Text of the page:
Pregnant women over 35 years old are more likely to have complications during delivery due to delayed and longer labour stages as their uterus can contract, reveals a study.
The findings, published in the journal of Physiology, suggest that older women are also more at risk of requiring a caesarean section or instrumented delivery (e.g., with forceps), suggesting there may be issues with the way their uterus can contract during labour.
‘Older women are more at risk of requiring a caesarean section or instrumented delivery (e.g., with forceps), suggesting there may be issues with the way their uterus can contract during labour.’
"Our research highlights that there are key physiological and cellular changes associated with a mother's age that result in labour dysfunction - an abnormal, long, or difficult labor or delivery. Timing of delivery and progress of labour is directly related to maternal age and this can cause complications during birth," said lead author Dr Rachel M. Tribe. The pregnancy complications include induction for women, who have passed their due date, failure to progress in labour and bleeding after delivery.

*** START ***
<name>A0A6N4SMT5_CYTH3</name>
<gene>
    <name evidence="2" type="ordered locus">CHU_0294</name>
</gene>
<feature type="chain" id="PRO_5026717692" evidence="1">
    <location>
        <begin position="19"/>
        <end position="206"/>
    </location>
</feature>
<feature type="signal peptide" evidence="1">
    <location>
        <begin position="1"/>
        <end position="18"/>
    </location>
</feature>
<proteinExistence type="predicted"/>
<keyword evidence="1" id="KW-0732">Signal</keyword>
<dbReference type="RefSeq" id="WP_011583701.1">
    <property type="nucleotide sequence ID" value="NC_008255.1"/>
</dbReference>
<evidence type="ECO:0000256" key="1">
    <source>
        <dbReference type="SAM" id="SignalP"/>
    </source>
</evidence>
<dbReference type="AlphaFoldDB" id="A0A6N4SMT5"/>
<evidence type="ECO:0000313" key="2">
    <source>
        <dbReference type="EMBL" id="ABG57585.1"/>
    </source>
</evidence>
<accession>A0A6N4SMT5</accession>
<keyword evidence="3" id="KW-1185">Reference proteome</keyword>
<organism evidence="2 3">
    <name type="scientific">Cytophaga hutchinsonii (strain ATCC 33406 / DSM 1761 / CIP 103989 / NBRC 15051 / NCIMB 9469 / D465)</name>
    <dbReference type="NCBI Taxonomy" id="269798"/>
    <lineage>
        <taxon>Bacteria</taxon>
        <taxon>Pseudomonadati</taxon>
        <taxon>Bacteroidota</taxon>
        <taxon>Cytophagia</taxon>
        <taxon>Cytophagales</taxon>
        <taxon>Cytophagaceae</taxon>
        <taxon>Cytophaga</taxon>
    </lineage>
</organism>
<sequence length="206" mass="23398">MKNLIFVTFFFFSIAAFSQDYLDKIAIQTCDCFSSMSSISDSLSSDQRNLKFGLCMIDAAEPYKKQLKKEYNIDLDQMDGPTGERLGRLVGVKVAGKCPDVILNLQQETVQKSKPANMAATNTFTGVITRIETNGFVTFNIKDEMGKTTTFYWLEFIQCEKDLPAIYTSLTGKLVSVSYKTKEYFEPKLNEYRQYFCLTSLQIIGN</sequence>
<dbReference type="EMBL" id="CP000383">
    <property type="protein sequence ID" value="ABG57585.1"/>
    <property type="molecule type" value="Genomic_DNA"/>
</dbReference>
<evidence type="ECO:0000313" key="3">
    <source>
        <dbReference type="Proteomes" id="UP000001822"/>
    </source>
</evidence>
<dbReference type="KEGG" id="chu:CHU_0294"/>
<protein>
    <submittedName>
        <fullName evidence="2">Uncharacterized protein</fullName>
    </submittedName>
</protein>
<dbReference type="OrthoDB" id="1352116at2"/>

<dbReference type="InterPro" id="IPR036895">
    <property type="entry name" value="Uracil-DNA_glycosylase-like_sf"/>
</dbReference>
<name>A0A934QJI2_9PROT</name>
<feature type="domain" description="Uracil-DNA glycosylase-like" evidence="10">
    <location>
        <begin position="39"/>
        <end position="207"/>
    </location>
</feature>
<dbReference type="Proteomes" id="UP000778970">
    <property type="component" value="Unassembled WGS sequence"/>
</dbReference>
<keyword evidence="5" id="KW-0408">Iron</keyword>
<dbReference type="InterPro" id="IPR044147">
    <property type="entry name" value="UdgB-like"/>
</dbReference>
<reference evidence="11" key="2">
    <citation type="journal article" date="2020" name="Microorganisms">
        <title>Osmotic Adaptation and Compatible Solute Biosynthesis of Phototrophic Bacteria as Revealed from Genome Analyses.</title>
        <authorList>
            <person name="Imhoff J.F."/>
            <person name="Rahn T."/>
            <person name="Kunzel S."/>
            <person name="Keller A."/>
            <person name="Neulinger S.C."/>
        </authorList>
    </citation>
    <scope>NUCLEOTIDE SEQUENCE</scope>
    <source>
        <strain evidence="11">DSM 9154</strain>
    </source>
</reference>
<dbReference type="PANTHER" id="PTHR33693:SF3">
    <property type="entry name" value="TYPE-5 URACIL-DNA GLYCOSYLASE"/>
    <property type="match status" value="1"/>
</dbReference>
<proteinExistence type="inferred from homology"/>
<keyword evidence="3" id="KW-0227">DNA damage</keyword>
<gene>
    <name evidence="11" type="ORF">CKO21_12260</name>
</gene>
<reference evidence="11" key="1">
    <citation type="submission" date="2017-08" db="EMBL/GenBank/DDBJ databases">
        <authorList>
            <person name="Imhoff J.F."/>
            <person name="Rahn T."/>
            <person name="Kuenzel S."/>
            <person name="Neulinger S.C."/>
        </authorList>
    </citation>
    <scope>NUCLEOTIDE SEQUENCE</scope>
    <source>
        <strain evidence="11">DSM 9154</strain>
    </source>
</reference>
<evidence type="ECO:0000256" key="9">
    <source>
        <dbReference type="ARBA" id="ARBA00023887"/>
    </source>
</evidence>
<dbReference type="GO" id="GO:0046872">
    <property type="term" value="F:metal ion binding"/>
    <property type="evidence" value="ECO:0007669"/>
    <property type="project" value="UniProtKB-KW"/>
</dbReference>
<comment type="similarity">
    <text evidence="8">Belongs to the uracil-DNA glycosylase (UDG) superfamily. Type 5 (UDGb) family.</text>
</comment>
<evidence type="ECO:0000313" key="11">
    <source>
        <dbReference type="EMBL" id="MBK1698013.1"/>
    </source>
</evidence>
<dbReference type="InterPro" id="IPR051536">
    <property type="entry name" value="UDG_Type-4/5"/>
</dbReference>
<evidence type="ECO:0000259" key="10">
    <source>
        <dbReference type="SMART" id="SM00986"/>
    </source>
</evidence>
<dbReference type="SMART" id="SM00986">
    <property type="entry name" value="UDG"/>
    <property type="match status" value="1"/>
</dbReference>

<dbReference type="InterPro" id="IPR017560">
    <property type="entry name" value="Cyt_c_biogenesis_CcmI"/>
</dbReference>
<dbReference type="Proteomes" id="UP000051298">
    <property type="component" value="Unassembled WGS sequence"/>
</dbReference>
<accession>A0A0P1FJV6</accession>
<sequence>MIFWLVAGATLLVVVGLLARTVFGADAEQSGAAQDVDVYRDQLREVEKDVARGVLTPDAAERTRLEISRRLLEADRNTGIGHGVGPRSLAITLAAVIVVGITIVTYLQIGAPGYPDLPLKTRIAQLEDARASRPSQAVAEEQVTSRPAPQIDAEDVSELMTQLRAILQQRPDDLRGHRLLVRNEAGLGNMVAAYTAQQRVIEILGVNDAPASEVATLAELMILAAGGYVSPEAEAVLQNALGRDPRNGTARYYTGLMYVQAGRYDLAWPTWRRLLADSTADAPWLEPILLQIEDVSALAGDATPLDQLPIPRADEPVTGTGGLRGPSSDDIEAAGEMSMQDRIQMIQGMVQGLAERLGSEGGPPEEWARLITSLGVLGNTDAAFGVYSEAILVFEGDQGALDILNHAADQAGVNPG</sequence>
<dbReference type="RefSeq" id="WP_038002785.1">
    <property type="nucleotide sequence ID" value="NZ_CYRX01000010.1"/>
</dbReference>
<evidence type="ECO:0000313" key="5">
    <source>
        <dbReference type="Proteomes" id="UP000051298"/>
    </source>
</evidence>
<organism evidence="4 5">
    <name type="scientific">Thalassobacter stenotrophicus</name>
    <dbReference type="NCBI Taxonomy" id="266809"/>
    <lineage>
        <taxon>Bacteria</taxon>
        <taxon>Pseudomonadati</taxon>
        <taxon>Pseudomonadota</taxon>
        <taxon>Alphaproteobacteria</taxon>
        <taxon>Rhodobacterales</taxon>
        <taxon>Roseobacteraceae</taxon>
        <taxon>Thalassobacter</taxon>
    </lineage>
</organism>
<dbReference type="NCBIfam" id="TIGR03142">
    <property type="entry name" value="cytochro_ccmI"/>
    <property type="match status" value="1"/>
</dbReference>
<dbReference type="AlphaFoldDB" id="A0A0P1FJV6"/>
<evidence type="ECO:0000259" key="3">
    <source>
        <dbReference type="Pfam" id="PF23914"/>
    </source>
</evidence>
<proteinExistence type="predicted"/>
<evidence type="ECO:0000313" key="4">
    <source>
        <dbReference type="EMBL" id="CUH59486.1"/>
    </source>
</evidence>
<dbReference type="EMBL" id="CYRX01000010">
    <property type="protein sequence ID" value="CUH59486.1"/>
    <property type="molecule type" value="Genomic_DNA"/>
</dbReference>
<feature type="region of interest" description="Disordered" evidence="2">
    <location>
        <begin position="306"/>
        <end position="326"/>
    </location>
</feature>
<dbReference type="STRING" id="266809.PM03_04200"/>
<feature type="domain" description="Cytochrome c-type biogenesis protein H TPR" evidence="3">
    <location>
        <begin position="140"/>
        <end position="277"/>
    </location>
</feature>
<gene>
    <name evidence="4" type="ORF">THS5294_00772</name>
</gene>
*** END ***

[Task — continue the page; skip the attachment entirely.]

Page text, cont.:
Using mouse models, the researchers from King's College London have discovered that maternal age influences structure of the uterus. They developed and used a pregnant mouse model of maternal aging to mimic the human situation. They examined how the muscle of the uterus contracts, the way it responds to oxytocin (an important drug to speed up labour) and the number of mitochondria (energy supplier for cells) to provide energy for uterus muscle contraction.
The average mouse has a peak fertile period between three to five months, so mice at eight months were used to represent an older mother. They analysed the functions and physiological changes in the cervix and uterine muscles from these pregnant mice. The study found that in older mice, muscle contraction properties in the uterus were impaired, less sensitive to oxytocin and had reduced numbers of mitochondria indicating the uterus muscles are less able to contract.
They also found altered hormonal signals underpinned the delayed onset of labour. Signalling of the pregnancy-related hormone progesterone was also altered and this triggered a delay in labour.